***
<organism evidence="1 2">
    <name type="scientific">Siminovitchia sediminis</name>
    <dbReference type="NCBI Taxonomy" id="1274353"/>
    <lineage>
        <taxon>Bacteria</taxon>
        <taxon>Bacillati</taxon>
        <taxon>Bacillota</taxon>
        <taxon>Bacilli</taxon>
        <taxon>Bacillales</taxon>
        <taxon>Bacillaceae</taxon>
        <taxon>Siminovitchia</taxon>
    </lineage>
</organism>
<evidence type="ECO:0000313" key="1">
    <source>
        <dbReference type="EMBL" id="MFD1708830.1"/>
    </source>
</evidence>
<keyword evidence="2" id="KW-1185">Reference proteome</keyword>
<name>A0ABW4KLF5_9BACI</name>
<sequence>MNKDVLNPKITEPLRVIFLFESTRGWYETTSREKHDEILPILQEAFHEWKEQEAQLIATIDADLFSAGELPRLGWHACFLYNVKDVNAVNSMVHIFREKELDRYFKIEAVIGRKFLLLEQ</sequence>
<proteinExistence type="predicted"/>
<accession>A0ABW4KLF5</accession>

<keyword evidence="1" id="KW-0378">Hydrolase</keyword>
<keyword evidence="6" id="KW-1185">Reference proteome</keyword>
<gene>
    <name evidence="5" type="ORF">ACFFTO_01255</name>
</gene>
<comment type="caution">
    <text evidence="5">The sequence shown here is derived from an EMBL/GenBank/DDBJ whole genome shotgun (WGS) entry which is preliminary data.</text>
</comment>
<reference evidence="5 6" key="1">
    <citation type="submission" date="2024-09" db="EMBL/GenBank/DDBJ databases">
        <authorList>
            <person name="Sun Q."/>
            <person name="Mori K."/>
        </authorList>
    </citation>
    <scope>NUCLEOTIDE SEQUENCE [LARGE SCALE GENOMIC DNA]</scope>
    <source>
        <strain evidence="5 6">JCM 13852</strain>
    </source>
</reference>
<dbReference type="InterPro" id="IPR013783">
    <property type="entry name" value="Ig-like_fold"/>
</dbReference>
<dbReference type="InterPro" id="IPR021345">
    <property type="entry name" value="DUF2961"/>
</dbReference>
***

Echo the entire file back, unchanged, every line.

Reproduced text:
<organism evidence="1 2">
    <name type="scientific">Siminovitchia sediminis</name>
    <dbReference type="NCBI Taxonomy" id="1274353"/>
    <lineage>
        <taxon>Bacteria</taxon>
        <taxon>Bacillati</taxon>
        <taxon>Bacillota</taxon>
        <taxon>Bacilli</taxon>
        <taxon>Bacillales</taxon>
        <taxon>Bacillaceae</taxon>
        <taxon>Siminovitchia</taxon>
    </lineage>
</organism>
<evidence type="ECO:0000313" key="1">
    <source>
        <dbReference type="EMBL" id="MFD1708830.1"/>
    </source>
</evidence>
<keyword evidence="2" id="KW-1185">Reference proteome</keyword>
<name>A0ABW4KLF5_9BACI</name>
<sequence>MNKDVLNPKITEPLRVIFLFESTRGWYETTSREKHDEILPILQEAFHEWKEQEAQLIATIDADLFSAGELPRLGWHACFLYNVKDVNAVNSMVHIFREKELDRYFKIEAVIGRKFLLLEQ</sequence>
<proteinExistence type="predicted"/>
<accession>A0ABW4KLF5</accession>

<keyword evidence="1" id="KW-0378">Hydrolase</keyword>
<keyword evidence="6" id="KW-1185">Reference proteome</keyword>
<gene>
    <name evidence="5" type="ORF">ACFFTO_01255</name>
</gene>
<comment type="caution">
    <text evidence="5">The sequence shown here is derived from an EMBL/GenBank/DDBJ whole genome shotgun (WGS) entry which is preliminary data.</text>
</comment>
<reference evidence="5 6" key="1">
    <citation type="submission" date="2024-09" db="EMBL/GenBank/DDBJ databases">
        <authorList>
            <person name="Sun Q."/>
            <person name="Mori K."/>
        </authorList>
    </citation>
    <scope>NUCLEOTIDE SEQUENCE [LARGE SCALE GENOMIC DNA]</scope>
    <source>
        <strain evidence="5 6">JCM 13852</strain>
    </source>
</reference>
<dbReference type="InterPro" id="IPR013783">
    <property type="entry name" value="Ig-like_fold"/>
</dbReference>
<dbReference type="InterPro" id="IPR021345">
    <property type="entry name" value="DUF2961"/>
</dbReference>